A new mobile application has been developed that utilises location information from social networks to help its users avoid their friends.
While the vast majority of social networking apps have the aim of connecting people and bringing them closer together, new app Cloak has a different idea. The service comes in the wake of a surge of somewhat less social apps, following in the footsteps of popular Snapchat, which permanently deletes photographs sent between users.
Cloak is a service that allows its users to:
“[…] avoid exes, co-workers, that guy who likes to stop and chat – anyone you’d rather not run into.”
Users flag the people they wish to avoid, then the app sends a notification to a news feed alerting the user that someone is nearby. It uses location information from the last social check-in or geo-locational data from Foursquare or Instagram, with more networks being added in the future, letting users see this data plotted on a map.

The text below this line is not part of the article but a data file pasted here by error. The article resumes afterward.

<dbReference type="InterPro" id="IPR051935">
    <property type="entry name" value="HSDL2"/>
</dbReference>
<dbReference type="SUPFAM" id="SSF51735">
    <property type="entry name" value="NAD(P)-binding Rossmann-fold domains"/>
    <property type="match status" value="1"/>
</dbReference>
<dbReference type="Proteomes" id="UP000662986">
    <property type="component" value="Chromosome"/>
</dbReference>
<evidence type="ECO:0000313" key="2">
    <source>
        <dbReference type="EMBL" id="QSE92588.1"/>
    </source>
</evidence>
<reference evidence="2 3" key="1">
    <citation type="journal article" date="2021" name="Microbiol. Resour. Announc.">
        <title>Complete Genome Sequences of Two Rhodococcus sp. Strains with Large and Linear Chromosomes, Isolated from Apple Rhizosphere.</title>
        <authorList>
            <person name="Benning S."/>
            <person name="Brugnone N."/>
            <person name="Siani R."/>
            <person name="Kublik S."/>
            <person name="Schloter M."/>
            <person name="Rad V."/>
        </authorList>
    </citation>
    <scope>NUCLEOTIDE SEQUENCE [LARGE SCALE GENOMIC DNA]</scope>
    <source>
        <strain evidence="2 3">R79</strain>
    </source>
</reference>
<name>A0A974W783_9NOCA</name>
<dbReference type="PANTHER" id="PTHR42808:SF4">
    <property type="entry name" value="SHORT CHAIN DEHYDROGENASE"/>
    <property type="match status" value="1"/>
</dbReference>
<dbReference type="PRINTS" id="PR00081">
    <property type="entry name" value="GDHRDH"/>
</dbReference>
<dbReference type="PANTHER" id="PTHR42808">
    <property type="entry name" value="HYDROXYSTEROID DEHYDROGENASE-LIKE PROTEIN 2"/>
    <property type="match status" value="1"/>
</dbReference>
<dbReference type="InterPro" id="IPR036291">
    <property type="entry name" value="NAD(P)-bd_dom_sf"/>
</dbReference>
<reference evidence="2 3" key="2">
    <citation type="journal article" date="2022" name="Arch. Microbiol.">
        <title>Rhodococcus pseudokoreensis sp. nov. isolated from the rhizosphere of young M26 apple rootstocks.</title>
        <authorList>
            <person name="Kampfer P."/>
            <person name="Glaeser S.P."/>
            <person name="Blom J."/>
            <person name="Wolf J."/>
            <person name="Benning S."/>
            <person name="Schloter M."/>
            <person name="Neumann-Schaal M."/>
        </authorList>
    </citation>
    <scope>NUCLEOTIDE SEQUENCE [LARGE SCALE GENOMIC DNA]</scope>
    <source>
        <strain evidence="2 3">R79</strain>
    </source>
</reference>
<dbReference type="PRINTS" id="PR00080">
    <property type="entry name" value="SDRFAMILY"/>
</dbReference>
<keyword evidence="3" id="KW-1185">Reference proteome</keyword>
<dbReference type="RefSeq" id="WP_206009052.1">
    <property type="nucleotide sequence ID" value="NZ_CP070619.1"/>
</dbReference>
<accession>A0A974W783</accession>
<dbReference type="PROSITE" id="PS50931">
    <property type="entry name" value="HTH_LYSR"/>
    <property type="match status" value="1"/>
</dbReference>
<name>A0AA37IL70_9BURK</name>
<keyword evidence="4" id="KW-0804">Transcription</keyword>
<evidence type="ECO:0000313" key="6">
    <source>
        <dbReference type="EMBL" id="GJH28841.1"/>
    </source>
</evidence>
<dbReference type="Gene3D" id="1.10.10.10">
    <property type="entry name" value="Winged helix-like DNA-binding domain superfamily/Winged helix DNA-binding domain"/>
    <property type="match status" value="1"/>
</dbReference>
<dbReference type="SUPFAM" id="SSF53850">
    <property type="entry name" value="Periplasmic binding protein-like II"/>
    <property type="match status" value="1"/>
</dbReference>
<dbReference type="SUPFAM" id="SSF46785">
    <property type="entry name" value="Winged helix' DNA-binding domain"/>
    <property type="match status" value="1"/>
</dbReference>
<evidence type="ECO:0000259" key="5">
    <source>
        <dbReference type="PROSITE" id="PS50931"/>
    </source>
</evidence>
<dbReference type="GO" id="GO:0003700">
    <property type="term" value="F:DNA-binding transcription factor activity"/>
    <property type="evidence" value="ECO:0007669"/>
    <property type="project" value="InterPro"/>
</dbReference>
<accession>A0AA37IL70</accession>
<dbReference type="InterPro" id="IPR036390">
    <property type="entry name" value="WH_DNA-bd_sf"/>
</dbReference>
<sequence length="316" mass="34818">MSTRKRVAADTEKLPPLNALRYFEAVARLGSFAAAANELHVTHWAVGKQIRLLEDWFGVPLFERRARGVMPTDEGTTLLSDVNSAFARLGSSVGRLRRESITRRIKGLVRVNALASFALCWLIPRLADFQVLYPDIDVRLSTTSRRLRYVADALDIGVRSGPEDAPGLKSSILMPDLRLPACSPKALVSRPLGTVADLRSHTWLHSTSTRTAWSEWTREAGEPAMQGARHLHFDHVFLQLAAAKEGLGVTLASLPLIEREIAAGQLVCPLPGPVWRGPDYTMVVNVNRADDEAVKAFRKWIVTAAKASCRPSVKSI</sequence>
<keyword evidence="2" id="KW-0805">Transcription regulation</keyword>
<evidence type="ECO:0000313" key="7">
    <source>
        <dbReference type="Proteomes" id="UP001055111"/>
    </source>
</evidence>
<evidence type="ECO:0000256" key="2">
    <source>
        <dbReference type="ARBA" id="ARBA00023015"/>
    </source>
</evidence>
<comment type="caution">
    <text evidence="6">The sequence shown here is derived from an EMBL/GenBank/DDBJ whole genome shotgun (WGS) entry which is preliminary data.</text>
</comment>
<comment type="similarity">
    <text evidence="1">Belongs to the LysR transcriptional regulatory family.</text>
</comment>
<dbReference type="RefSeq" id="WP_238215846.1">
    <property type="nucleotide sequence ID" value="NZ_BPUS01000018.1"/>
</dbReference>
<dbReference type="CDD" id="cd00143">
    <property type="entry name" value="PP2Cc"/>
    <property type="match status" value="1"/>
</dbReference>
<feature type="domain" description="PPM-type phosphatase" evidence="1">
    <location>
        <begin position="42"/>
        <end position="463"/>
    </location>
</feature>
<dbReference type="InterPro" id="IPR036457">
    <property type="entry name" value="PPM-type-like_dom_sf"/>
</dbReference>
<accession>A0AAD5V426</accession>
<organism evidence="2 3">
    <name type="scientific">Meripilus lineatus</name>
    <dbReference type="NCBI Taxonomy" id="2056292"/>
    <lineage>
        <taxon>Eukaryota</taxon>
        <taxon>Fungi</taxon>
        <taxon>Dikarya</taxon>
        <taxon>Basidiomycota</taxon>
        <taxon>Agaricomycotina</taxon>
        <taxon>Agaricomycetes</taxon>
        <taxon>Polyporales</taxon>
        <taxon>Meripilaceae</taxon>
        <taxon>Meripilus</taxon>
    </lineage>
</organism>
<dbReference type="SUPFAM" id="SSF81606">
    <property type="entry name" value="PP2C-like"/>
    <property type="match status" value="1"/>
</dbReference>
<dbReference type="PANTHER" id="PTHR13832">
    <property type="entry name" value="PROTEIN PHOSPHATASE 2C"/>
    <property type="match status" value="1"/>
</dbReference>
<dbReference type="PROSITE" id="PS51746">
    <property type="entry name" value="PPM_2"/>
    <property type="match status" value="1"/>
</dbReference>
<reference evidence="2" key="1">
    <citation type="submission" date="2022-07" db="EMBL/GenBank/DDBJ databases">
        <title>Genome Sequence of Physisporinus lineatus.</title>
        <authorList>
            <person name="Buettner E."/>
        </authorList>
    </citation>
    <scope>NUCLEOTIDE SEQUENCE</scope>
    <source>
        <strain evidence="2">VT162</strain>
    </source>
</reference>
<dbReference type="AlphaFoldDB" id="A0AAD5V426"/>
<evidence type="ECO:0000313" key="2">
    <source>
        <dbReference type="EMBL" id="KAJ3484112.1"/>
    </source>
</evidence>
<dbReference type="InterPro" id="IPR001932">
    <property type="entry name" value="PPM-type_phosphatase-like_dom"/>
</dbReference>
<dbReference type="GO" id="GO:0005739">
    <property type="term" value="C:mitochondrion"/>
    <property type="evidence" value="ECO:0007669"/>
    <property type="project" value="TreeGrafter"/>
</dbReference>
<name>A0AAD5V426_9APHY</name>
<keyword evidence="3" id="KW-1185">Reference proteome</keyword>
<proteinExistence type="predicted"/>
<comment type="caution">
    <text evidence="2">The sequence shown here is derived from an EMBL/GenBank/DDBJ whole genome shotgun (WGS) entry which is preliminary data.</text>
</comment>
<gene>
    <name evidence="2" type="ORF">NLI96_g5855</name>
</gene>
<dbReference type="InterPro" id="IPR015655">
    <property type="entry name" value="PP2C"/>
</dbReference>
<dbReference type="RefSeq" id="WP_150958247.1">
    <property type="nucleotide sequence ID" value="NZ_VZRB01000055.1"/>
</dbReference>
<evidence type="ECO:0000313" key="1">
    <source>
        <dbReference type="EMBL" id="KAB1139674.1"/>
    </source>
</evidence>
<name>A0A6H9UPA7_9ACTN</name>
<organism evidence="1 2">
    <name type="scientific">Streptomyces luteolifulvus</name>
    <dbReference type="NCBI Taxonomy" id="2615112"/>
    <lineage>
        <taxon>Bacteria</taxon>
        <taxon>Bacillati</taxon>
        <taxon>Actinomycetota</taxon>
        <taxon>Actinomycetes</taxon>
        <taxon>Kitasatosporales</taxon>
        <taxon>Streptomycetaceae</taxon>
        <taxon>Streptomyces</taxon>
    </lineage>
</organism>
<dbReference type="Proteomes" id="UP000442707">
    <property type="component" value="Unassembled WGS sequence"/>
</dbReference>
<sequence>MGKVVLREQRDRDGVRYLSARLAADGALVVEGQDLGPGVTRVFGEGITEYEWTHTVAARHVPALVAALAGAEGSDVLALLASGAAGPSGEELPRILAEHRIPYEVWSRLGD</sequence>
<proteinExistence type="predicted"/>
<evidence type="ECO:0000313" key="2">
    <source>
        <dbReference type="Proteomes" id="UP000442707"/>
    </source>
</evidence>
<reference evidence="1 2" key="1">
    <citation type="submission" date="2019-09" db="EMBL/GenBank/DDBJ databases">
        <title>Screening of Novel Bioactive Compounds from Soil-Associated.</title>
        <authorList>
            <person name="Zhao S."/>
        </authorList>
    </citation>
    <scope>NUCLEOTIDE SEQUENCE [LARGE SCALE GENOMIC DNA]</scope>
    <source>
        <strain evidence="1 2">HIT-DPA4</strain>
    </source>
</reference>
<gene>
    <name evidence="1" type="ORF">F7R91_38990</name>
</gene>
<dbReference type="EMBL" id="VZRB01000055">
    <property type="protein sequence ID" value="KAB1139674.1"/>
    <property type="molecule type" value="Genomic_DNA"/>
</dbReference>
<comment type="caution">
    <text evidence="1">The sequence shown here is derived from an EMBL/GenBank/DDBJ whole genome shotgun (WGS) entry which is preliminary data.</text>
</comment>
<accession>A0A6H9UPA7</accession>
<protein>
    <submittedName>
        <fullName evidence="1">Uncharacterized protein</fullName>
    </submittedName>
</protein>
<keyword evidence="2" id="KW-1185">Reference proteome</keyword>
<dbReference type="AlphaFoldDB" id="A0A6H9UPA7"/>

The app was developed by Brian Moore, who is a programmer, and former Buzzfeed director Chris Baker, who told news suppliers in America that he believed this was the direction that social networking is destined for, saying:
“Things like Twitter and Facebook are packed elevators where we’re all crammed in together.”
The legitimacy of the app has been questioned, but both Moore and Baker have confirmed that it is not a parody and a joke, suggesting that the app reflects the reality of human nature – social, but only when they feel like.